Posts Tagged ‘senses

06
Sep
19

Food for Thought…the Sensuality of Food

*****

Now, stop right where you are if you think I am even attempting to write some sort of Fifty Shades of Food Porn.  I am not.   I am just going to make a “brief” statement…and then, later, maybe, expand upon it as thoughts come to me…about how food is not just for eating and/or replenishing the energy we use to perform certain physical functions.

This may not be a mind-blower to many of you.

But, have you considered how food (including all the “junk” you stuff down your throats) is more than the stuff that…you…stuff down your throats…to satisfy what the average person understands as hunger?

I’m sure you’ve heard the expression “brain food.”  Yes?  You acknowledge how certain foods are used to “fuel the brain” (not the stomach).  ‘Ever thought about that?  About why that food impacts your mind’s ability to function?  It’s SENSORY.  It’s SENSUAL.

It affects the senses.  It’s not just what makes you happy when you’re sad (like the pint of ice cream or chocolate used by, typically, a woman in emotional distress after some relationship-related conflict, whether that’s a romantic, family or work-related conflict).  It’s not just what gives your brain that buzz it needs to stay “focused” on work (or whatever you do otherwise creatively).

It’s a smell that sticks in your mind and can sell you on more of the same food every time you smell, hear, see or think of it.  It stains your clothes and your memory; and those stains can affect your ability to function, throw you off “your game” and make you self-conscious or distracted at a crucial moment.  It conjures thoughts, reminding you of the best ice cream you ever had how long ago, like remembering a lost friend or lover.  Money may be the root of evil and make the world go ’round.  But, food is as effective as music at messing with the mind.  [You tell me, travelers who get around more than I do, how much food appears in hieroglyphics and other old paintings.]

You don’t even have to EAT food to be filled or made hungry by it.  How does food make you hunger for it?  And, how can you be satisfied by food without eating it?  Think about that.

Why do artists bother with recreating bowls of fruit?  I never understood it.  I never enjoyed it…unless I could turn the fruit into cartoon characters with silly faces.  But, now, I think I get it.  It’s because the food is speaking to the artist who enjoys recreating it.  It’s, in a slightly different way, brain food.

When you’re in a movie theater chugging back sodas and snacks, why do you mindlessly do so?  Well, there’s another concept at play, there.  It’s what the theaters relish to see, people turning off their hunger meters to ride the E of mindless entertainment, or ME.  You don’t think about or likely even smell what goes in your mouth when your minds are racing to process what’s on the screen.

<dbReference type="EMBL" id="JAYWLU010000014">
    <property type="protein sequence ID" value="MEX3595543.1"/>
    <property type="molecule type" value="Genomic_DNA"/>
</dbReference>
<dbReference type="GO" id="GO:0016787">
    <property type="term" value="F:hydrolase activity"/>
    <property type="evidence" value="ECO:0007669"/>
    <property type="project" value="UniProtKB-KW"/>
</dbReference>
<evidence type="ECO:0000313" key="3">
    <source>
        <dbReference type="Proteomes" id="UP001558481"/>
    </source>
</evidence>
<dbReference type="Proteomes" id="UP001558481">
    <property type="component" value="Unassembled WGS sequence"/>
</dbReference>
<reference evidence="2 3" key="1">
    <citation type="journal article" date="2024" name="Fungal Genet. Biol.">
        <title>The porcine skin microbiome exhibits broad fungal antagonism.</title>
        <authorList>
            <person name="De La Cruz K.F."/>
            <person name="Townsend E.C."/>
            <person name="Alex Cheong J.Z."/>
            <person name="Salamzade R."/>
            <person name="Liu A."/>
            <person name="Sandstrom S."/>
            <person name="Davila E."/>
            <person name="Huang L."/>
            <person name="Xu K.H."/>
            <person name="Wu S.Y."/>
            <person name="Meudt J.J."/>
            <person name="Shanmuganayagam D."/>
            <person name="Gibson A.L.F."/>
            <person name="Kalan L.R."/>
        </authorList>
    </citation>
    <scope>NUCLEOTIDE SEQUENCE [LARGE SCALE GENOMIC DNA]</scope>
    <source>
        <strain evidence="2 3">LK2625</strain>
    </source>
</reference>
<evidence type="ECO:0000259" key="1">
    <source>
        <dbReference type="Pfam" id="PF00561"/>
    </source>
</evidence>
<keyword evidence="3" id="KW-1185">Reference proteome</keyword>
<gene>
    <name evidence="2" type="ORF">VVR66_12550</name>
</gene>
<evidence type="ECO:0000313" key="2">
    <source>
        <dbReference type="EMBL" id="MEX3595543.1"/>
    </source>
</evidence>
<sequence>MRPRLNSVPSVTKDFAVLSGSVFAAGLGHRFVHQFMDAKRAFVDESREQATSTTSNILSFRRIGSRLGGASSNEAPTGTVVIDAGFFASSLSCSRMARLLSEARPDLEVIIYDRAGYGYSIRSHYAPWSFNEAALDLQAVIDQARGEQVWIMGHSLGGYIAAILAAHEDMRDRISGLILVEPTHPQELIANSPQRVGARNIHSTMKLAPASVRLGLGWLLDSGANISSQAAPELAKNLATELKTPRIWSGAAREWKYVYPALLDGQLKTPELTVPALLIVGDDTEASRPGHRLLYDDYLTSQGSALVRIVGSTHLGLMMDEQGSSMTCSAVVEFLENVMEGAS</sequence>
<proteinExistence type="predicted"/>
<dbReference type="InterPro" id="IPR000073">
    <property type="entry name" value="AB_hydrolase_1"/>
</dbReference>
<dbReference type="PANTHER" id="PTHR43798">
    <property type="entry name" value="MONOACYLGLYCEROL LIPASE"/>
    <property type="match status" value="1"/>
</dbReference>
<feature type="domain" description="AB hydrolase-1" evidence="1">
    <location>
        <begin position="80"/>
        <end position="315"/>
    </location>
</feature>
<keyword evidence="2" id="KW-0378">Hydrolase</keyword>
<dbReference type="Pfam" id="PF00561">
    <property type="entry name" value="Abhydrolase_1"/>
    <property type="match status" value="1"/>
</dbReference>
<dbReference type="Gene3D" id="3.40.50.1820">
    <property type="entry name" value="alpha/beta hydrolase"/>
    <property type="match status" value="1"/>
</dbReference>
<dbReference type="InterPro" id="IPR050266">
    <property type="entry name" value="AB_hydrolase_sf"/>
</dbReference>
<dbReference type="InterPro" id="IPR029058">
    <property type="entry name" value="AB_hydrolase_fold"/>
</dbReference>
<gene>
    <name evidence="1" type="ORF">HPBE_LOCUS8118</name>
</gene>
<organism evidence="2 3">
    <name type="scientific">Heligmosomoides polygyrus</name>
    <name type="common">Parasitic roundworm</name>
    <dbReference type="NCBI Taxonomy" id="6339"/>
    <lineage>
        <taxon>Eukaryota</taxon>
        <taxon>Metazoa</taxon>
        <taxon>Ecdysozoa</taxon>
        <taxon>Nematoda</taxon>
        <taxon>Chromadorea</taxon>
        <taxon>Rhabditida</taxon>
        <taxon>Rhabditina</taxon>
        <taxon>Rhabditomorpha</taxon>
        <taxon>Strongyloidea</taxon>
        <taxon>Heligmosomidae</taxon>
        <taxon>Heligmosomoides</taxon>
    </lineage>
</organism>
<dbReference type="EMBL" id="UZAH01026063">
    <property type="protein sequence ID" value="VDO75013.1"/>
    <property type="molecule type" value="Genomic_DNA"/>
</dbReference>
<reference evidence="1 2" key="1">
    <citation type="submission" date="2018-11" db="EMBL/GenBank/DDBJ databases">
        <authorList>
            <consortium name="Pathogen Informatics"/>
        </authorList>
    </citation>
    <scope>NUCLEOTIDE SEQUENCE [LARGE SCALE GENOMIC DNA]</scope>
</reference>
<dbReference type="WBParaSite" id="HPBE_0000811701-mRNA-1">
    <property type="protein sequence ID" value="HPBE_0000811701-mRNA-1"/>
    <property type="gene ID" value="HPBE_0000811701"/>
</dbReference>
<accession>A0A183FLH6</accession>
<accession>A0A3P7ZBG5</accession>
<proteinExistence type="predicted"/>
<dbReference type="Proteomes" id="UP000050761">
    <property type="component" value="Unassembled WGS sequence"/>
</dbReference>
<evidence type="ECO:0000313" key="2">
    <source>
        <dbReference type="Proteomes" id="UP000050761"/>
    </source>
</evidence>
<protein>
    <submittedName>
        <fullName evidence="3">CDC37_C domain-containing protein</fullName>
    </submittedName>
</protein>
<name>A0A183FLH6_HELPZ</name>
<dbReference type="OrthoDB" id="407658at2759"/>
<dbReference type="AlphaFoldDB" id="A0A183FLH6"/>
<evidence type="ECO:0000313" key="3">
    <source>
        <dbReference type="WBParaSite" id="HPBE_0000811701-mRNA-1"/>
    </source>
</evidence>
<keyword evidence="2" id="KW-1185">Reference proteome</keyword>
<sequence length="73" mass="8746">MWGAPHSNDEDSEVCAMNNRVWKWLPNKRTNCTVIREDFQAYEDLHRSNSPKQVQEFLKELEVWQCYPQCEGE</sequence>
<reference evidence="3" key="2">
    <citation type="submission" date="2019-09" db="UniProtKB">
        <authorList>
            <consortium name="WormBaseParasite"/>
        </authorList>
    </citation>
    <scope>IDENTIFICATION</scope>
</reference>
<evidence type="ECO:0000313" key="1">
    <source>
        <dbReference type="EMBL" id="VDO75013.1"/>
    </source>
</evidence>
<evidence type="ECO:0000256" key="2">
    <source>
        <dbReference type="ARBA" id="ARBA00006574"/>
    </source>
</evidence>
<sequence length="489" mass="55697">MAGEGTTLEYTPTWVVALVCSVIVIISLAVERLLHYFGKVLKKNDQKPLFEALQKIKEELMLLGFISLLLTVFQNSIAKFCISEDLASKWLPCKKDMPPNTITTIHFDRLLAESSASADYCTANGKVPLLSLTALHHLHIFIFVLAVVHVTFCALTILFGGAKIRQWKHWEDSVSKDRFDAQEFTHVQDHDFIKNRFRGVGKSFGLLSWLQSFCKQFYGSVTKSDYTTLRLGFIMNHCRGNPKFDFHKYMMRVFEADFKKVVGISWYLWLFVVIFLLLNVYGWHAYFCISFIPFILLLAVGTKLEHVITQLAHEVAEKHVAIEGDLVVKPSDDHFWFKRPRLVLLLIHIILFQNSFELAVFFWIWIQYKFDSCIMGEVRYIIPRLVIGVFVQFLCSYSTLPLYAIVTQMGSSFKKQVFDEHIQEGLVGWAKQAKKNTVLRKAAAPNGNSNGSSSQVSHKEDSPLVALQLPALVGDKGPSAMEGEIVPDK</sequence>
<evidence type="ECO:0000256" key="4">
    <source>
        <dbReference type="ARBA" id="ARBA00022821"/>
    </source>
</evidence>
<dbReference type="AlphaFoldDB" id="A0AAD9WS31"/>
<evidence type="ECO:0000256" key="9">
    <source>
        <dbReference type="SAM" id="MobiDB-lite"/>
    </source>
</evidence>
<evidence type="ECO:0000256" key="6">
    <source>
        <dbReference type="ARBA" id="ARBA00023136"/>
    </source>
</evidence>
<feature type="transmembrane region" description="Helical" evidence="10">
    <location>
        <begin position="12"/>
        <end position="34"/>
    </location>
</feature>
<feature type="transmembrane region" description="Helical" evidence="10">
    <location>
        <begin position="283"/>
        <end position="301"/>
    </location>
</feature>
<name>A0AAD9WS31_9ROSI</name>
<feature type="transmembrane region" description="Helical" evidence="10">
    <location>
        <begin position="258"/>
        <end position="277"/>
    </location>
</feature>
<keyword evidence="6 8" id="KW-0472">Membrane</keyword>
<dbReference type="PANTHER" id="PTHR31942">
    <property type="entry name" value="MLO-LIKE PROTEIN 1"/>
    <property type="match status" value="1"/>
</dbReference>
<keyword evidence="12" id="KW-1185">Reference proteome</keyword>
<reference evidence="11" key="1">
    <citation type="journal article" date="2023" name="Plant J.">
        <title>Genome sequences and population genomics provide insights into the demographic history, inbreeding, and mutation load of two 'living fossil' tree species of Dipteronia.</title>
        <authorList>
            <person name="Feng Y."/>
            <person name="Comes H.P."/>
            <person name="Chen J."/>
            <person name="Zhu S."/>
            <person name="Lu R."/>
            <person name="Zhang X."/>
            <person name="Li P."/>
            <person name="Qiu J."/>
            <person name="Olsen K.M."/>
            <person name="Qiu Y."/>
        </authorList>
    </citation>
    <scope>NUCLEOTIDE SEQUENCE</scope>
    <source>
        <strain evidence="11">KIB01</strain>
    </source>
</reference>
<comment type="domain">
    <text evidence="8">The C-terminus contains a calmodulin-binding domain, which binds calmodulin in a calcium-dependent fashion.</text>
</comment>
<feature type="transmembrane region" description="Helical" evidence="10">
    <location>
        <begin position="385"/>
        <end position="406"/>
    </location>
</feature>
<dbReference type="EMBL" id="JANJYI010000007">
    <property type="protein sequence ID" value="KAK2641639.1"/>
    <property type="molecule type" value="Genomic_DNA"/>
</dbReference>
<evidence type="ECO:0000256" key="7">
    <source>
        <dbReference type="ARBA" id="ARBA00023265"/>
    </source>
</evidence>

Yet, something compels you to buy the snacks (or sneak your own under your clothes) and stuff your face until you might feel the urge to get refills.  Why?  In part, because you convince yourselves the food matters.  But, in another part, the food is having a sensual impact on your mind.  The crunch of popcorn.  The cool, icy sweetness of a good soda.  The stimulation and labor of teeth and gums on chewy candy.  It’s like an orgy in your mouth; it’s like an R-rated movie playing out while you watch…I dunno…Frozen part 52 with your sister’s kids.  One eye is watching a snowman dance and sing with little kids while your mouth is doing the apple-mango tango with highly processed popcorn and other snacks.  You just tune out the orgasmic moans and panting to hear the next kid-friendly song.

So, the next time you’re irritated by the fuzz on a peach or tell someone you don’t like a particular food for whatever reason…think about those reasons and how your body reacts to various foods.  You’re not just eating the food.  You’re smelling, touching, eyeballing and even hearing the sounds given off by the food.

And, your reaction to those sensual aspects affects your daily activity.  In it’s own deceptive way, food can hold power over you, if you let it.  After all, don’t dieters often enough say they are taking a “cheat day?”

[Didn’t a racoon, played by Bruce Willis, give a similar speech to this in Over the Hedge, when he tries to sell the concept of looting to the turtle?]

Food for thought.  [Ka-runch.]

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